Alice’s  breakfast of  bacon and eggs puts on a happy face.

We Are Moving

A funny thing happened to Alice and me while preparing a post about pinot noir wines in the Portland vicinity.

The roof caved in.

Tandem Property Management, our landlord, formally announced plans to raise our rent more than 50 percent – from $1,050 to $1,600.  Before last weekend began, though, the property manager onsite promised we could lower the increase by $200 if we agree to move to a next-door remodeled apartment when our lease expires.

We salivated at the bait thrown before us, but on Monday, July 20th, as we prepared to bite into the offer, we learned an additional sizable security deposit would be required.  As well, we must use professional movers to complete our end of the deal, and other contingencies were raised to destroy any hopes we might return to the apartment we dearly love.

With one hand, they offered salvation; then applying the other, Tandem took hope away.

Emotions on display

Alice was distraught.  I watched as her voice broke – almost going into tears – after she realized how empty Tandem’s offer really was.  We both tried to explain the difficulty this rent increase posed to Alice’s medical recovery, but the property manager didn’t bat an eye.

The land barons of Hillsboro, who affectionately call this area the Silicon Forest because of Intel’s corporate presence, are doubling down on their perception that well-heeled geeks will flood the area.  And somehow, we’re being punished for touting the Portland area on this website.

Consequently, we advise anyone attracted to move here, “Caveat emptor.”  Let the buyer beware.

On Monday afternoon, we made a good-faith deposit on a different apartment just outside Hillsboro but closer to Portland.  It is far away from the KinderCare location where Alice forged a bond with its toddlers and babies.

Everyone will miss one another.  But we cannot stay and be tempted any longer by the mirage that an affordable apartment exists here for us and Millie, the cat.

We will have to pony up a larger security deposit than ever before to make this move.  Somehow, we’ll do it, keeping in mind the following: We are merely pawns in the real estate appreciation game being played in Portland.

Plaudits to dependable friends

Some good friends stepped up and are helping Alice and me survive this change in environs.  Their names: Pauletta and Terry Hoffman, and Diane and Scott Chill.  The Hoffmans are inspirational cheerleaders, and the Chills led us to a suitable apartment complex where we will make our future home.

Unconscionable increases in rent are turning Portland into an unenviable place, and websites are springing up warning prospective new residents about the pitfalls here.  A Google search turns up some interesting links when you key in the following phrase: “Should I move to Portland”.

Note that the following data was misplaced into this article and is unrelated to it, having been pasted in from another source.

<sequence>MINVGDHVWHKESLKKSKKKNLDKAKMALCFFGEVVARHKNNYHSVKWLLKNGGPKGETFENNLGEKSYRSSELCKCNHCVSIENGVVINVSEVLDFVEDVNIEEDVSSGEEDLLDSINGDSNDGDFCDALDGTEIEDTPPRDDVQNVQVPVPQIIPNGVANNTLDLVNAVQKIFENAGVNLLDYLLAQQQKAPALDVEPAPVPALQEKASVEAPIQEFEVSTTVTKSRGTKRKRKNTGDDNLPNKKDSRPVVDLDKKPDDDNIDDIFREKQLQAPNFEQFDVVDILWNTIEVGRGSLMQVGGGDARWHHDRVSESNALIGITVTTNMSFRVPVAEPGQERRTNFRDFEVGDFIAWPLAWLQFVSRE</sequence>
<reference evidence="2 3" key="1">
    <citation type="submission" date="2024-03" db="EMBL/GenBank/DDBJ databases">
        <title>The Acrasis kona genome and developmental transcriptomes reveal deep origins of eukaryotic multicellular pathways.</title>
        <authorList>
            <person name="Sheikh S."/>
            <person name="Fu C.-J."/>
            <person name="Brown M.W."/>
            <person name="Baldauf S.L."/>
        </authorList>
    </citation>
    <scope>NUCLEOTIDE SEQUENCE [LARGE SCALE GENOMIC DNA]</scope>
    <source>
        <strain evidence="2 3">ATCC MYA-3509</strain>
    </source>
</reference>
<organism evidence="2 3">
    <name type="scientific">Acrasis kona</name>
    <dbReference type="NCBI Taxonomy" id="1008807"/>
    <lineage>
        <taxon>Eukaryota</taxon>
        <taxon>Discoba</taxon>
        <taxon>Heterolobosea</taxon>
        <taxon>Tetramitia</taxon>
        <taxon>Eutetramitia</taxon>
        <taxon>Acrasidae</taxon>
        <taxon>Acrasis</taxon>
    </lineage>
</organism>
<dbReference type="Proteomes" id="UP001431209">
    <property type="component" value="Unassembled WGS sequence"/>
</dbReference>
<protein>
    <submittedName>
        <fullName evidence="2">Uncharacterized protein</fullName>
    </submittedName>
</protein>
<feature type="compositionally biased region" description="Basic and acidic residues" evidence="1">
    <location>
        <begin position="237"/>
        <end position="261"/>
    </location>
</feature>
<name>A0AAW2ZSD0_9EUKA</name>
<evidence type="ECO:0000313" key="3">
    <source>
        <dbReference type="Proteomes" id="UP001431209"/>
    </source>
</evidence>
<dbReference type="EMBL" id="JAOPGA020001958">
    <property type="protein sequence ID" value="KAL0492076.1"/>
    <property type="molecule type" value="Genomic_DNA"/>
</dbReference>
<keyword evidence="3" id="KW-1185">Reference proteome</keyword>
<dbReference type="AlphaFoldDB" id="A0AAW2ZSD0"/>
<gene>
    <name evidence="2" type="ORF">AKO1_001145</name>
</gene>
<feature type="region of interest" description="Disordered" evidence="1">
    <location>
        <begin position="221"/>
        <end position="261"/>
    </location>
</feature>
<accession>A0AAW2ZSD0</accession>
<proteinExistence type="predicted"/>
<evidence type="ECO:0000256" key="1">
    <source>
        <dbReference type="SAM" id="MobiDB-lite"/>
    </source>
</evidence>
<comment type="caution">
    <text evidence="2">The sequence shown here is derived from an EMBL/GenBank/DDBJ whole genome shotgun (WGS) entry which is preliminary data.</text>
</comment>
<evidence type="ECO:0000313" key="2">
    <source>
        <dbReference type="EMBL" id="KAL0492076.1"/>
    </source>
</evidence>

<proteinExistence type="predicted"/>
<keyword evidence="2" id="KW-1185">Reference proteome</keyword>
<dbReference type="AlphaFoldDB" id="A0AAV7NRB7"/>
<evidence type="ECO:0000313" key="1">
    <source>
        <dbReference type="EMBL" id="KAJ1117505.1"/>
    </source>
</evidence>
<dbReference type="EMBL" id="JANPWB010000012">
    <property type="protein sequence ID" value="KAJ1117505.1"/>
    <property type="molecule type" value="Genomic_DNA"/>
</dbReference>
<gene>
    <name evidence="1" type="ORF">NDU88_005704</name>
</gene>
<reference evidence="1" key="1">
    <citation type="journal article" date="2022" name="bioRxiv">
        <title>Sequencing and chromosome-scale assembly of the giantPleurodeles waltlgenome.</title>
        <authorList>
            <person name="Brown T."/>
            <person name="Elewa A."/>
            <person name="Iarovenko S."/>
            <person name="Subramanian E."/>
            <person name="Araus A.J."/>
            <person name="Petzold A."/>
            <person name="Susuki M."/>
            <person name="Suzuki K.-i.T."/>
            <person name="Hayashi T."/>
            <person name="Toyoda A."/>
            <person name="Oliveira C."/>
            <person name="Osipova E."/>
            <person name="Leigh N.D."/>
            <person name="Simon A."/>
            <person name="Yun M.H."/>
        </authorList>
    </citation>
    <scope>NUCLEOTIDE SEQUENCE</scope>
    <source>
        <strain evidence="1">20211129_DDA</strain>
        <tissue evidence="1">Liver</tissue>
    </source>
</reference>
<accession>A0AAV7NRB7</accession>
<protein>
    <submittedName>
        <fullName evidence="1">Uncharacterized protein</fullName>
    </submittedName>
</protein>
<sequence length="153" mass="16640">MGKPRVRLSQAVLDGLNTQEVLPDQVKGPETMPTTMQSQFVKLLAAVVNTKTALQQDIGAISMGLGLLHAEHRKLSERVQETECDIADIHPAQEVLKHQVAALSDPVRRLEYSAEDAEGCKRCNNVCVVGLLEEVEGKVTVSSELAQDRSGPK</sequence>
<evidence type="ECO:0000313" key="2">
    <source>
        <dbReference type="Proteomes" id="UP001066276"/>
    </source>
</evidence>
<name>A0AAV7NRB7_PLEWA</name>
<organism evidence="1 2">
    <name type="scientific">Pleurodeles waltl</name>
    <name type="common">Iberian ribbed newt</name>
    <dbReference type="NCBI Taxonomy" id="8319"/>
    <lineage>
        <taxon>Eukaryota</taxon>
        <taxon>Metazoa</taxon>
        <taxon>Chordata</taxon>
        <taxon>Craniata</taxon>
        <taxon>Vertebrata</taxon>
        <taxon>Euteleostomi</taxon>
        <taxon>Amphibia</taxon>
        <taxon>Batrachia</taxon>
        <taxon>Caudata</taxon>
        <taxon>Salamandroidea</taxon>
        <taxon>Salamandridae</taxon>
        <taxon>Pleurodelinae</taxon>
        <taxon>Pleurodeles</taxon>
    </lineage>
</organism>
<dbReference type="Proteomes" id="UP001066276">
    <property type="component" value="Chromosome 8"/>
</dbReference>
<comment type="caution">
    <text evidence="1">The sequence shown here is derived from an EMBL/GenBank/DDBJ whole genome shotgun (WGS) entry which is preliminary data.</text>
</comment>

You’ll see some of the bad, as well as some of the good.  And for something more personal, this blog should do.

In the photo on top, I’m waving goodbye to the first-floor apartment that Alice turned into a showplace.  The attractive landscaping is performed regularly by Mexican-American helpers who obey Tandem’s instructions as best they can.

In less than a month, all our possessions will be moved from the inside, and any subtle reminders denoting we lived here – including our homespun welcome mat – will be gone forever.

Here’s the good news: At our new location, we can barbecue outside on a charcoal grill.

The flaming barbecue in Doylestown will soon become part of our Portland apartment life.
The flaming barbecue in Doylestown will soon become part of Portland apartment living.

Alice Is Out of Work

Alice embraces Mason at Rehabilitative Institute of Oregon to ease his premonitions of doom and gloom.
Alice embraces Mason at Rehabilitative Institute of Oregon to ease his premonitions of doom and gloom.

On Monday, June 8, Alice McCormick, who has aphasia, visited Knowledge Universe’s Evergreen Road location in Hillsboro to entertain what she was told would be an offer to resume work.  Instead, she learned no further work is being offered by the corporate parent until she completes a job application on its website and submits a resumé.

In other words, because her longevity there is less than one year, Alice’s status is that of a new job applicant.  With her current inability to speak and write fluently as she continues to recover from a stroke, neither of us are optimistic about her future at KinderCare.

Since medical bills are overdue, and there is a pressing need to keep our heads above water, we started a gofundme drive earlier today.  Here’s a link.

I sincerely wish there was a better way to move forward, but we appear out of options.  I will continue to write and post more items on this website.